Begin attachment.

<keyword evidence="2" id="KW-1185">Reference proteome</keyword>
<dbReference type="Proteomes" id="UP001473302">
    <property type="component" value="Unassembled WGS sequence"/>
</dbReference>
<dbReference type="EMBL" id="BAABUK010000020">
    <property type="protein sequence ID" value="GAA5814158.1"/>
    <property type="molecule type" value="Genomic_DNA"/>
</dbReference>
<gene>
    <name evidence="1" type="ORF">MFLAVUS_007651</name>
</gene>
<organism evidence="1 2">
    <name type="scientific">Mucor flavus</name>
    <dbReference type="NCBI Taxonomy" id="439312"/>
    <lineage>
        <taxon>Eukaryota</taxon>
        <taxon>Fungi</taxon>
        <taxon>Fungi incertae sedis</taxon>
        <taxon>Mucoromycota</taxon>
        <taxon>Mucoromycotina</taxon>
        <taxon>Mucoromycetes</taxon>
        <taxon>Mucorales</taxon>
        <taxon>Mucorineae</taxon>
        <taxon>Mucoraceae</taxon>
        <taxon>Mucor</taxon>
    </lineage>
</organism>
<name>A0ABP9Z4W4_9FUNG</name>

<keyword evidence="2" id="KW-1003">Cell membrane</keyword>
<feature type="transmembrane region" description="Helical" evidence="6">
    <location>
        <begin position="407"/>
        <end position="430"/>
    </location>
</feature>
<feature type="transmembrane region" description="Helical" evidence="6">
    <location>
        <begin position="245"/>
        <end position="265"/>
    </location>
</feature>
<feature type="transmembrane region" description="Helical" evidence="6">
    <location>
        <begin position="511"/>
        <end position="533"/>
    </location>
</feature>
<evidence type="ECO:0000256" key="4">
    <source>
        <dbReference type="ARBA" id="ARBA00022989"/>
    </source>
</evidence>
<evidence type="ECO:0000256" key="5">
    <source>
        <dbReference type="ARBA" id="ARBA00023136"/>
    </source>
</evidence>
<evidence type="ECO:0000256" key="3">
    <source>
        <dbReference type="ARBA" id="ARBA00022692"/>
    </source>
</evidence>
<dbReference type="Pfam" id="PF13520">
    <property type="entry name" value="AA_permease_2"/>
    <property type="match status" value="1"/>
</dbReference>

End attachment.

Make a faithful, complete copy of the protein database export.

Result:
<keyword evidence="2" id="KW-1185">Reference proteome</keyword>
<dbReference type="Proteomes" id="UP001473302">
    <property type="component" value="Unassembled WGS sequence"/>
</dbReference>
<dbReference type="EMBL" id="BAABUK010000020">
    <property type="protein sequence ID" value="GAA5814158.1"/>
    <property type="molecule type" value="Genomic_DNA"/>
</dbReference>
<gene>
    <name evidence="1" type="ORF">MFLAVUS_007651</name>
</gene>
<organism evidence="1 2">
    <name type="scientific">Mucor flavus</name>
    <dbReference type="NCBI Taxonomy" id="439312"/>
    <lineage>
        <taxon>Eukaryota</taxon>
        <taxon>Fungi</taxon>
        <taxon>Fungi incertae sedis</taxon>
        <taxon>Mucoromycota</taxon>
        <taxon>Mucoromycotina</taxon>
        <taxon>Mucoromycetes</taxon>
        <taxon>Mucorales</taxon>
        <taxon>Mucorineae</taxon>
        <taxon>Mucoraceae</taxon>
        <taxon>Mucor</taxon>
    </lineage>
</organism>
<name>A0ABP9Z4W4_9FUNG</name>

<keyword evidence="2" id="KW-1003">Cell membrane</keyword>
<feature type="transmembrane region" description="Helical" evidence="6">
    <location>
        <begin position="407"/>
        <end position="430"/>
    </location>
</feature>
<feature type="transmembrane region" description="Helical" evidence="6">
    <location>
        <begin position="245"/>
        <end position="265"/>
    </location>
</feature>
<feature type="transmembrane region" description="Helical" evidence="6">
    <location>
        <begin position="511"/>
        <end position="533"/>
    </location>
</feature>
<evidence type="ECO:0000256" key="4">
    <source>
        <dbReference type="ARBA" id="ARBA00022989"/>
    </source>
</evidence>
<evidence type="ECO:0000256" key="5">
    <source>
        <dbReference type="ARBA" id="ARBA00023136"/>
    </source>
</evidence>
<evidence type="ECO:0000256" key="3">
    <source>
        <dbReference type="ARBA" id="ARBA00022692"/>
    </source>
</evidence>
<dbReference type="Pfam" id="PF13520">
    <property type="entry name" value="AA_permease_2"/>
    <property type="match status" value="1"/>
</dbReference>